There is a story in the Bible that has always spoken to me about this idea of being known. It is found in 2 Samuel chapter 9 and it follows a man named Mephebosheth who is described as being lame in both feet. David (the little shepherd who killed Goliath) has now become king and wants to honor the remaining family of his long-time childhood friend Jonathan who happened to also be the son of David’s predecessor, King Saul.
Now, I won’t go into the whole thing cause it’s a sermon for sure and you have to book me to get those (hint hint) but there’s a moment where David calls for Mephebosheth to come to him and when he arrives he lays prostrate before David in fear and refers to himself as a dead dog when David explains the blessing he wants to bestow upon him. David in this story is a picture of God the father and Mephebosheth is a picture of us, or at least, of me.
There is a moment in my life where I felt like God had invited me to the palace and told me I was welcome to be with him, to hang out with him, to know him. It wasn’t a voice from the clouds or a burning bush, although that would have been awesome. It was one morning as I was reading through Isaiah 61 where it talks about how Jesus would be sent to set free the captives, bind the broken hearted and trade us beauty for our ashes.
I remember thinking upon my infirmities and they were far worse than Mephebosheth’s cripple feet. I was a pervert, a user, a pornography addict, a liar, a person who had abused an animal for his own sick pleasure, a selfish drug and alcohol-abusing hypocrite. So when God approached me I wasn’t just a dead dog, I was a filthy, rotten, deviant, who deserved hell from every angle. I didn’t deserve to even exist within the farthest reaches of his infinite knowledge much less be known by Him. And yet, as clear as your own voice in your own words reading this in your own head, he invited me to know him.
One of my favorite parts of the story is how when Mephebosheth responds to David with negative self-condemnation (calls himself a dead dog), King David doesn’t even respond to him, he simply turns to his servant and explains the blessings again. David had every right to highlight his generosity by saying, “Yes, you are a worthless piece of crap, but because I am such a good and generous king, I am going to give it to you anyway!” but he didn’t. He just blesses him all over again. And you know what, God does the same thing. He doesn’t list off my faults, He draws me in and begins to work on them lovingly and patiently.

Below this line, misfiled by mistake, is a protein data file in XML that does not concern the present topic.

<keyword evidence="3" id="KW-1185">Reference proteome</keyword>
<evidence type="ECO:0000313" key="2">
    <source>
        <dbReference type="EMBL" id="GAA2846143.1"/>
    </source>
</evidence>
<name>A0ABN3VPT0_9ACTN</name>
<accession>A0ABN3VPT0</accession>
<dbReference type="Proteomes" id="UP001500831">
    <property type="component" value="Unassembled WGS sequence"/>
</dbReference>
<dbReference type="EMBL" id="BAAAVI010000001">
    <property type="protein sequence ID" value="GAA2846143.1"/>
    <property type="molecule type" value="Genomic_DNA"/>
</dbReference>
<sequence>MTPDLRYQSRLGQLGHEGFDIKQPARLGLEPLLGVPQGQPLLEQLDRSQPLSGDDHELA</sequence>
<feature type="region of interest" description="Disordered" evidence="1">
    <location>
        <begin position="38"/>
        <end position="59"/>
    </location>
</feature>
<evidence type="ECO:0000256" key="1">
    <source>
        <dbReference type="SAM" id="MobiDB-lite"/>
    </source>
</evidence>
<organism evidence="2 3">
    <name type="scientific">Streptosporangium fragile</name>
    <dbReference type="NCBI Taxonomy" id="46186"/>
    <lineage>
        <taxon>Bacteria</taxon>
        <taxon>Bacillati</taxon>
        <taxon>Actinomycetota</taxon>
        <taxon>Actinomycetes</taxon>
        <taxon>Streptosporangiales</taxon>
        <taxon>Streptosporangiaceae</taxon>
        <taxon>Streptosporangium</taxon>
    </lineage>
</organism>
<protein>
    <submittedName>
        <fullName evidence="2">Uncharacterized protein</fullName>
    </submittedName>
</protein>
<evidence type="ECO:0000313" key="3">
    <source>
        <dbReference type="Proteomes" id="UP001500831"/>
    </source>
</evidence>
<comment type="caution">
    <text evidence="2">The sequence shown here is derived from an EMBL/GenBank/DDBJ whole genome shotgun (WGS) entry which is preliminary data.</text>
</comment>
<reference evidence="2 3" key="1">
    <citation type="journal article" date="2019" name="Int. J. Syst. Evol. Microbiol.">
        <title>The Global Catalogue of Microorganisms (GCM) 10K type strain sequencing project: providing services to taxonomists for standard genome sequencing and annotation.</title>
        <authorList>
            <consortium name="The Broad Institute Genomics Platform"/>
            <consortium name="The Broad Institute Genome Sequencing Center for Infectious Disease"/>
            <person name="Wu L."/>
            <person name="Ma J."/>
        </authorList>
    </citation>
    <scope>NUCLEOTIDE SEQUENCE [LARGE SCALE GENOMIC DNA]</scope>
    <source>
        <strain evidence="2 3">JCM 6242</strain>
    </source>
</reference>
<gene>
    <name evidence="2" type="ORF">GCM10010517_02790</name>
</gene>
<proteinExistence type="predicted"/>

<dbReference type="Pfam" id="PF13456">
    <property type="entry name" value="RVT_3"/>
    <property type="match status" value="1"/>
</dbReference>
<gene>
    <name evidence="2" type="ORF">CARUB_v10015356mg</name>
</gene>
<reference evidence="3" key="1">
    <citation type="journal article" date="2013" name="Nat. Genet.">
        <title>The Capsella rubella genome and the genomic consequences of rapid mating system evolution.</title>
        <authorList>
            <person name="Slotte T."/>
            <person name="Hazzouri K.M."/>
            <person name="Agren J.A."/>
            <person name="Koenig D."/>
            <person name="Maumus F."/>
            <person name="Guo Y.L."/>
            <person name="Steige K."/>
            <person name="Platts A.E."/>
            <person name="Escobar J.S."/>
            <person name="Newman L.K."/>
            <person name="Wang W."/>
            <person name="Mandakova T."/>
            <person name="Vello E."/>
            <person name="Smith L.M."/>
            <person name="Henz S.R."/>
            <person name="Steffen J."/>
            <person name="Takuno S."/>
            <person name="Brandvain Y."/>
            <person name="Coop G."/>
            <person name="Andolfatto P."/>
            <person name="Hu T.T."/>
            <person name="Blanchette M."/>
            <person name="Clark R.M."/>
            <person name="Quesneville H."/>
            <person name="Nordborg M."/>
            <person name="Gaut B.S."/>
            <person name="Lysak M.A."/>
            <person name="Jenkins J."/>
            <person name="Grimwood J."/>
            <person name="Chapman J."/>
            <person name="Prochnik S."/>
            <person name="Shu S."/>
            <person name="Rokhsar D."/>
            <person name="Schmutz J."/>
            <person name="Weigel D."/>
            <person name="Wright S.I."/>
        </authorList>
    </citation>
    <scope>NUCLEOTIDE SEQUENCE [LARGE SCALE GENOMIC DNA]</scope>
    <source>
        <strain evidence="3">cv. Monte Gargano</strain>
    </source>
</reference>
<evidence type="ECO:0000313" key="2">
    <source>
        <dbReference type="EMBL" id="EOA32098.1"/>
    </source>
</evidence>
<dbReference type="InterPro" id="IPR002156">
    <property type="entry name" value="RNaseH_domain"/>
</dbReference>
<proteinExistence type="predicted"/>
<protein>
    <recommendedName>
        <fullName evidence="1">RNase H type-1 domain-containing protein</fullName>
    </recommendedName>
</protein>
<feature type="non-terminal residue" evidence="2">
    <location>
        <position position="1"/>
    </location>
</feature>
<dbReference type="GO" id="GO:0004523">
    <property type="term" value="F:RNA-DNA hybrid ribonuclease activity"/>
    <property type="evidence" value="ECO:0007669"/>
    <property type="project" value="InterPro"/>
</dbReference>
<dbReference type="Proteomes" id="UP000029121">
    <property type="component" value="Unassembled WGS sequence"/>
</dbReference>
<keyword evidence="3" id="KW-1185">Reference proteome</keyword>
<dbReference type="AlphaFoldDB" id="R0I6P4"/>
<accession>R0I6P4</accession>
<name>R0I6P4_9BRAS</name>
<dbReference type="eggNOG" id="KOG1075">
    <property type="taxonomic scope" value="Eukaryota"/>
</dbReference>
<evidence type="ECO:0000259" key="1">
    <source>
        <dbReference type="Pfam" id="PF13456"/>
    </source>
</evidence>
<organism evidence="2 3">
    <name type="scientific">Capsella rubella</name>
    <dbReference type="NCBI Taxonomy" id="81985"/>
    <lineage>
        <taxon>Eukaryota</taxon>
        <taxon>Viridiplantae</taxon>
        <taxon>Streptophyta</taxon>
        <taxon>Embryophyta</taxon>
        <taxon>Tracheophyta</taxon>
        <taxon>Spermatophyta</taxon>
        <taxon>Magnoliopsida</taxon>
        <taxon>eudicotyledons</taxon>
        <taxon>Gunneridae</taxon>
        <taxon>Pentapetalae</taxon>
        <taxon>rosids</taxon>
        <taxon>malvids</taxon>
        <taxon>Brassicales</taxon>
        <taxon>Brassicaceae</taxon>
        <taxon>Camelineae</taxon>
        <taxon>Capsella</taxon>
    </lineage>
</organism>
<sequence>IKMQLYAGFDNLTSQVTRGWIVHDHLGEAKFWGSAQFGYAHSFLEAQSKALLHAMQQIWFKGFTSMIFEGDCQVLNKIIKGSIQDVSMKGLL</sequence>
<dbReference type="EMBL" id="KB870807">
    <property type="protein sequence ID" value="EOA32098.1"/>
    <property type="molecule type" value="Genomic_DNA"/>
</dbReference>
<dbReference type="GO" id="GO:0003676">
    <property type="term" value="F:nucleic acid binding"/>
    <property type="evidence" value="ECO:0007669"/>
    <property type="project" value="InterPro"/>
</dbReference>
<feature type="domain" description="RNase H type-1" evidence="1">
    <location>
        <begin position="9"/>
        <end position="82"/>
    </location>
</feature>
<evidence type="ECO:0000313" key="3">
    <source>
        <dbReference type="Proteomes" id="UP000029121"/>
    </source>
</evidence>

Now, David gives a lot of stuff to Mephebosheth, but the best gift of all is highlighted over and over again by the text which is the invitation to eat at his table, David is inviting this crippled nobody to fellowship with him, with his family, with visiting kings and royal advisors, with generals and giants. He could have just blessed him and sent him back home and no one would think him any less generous but he doesn’t just want Mephobosheth to have stuff, he wants him to have himself. And so it is with God the Father.
So many people are out to get something from God. I know I was. This so-called “prosperity gospel” is not very prosperous at all. It is devoid of the greatest gift of all, which is knowing and being known by God. Now, let’s be clear, God knows you. He knit you in your mother’s womb, he knew you before the foundation of the earth, he knows your heart, your passions, and your thoughts. But there is an invitation awaiting you. The God of the universe, the creator, the infinite, sovereign, immeasurable God is reaching into your crippled state and inviting you to be in relationship with him; a relationship in which you will know him and get to know yourself; a relationship of mutual love and sharing where you both are blessed.
And here’s the clincher, when Mephebosheth sat at the table of grace that was provided for him, his infirmity was covered. His crippled feet dangled from his chair hidden by the table that he scooted up to. Now it’s of interest to us that this story ends with “he always ate at the king’s table, now he was lame in both feet.”
David didn’t heal Mephebosheth and often times God doesn’t heal us. Our crippled state requires that we remain close to him, dependent on him, and known by him. I’ll be honest though; I like to jump up from the table every once in a while to see if I can do it without him. It’s never very long before I find myself on the floor somewhere discouraged and ashamed. But just like the very first time I heard him call out to me and invite me back into his loving fellowship I gotta say, it feels good to be invited.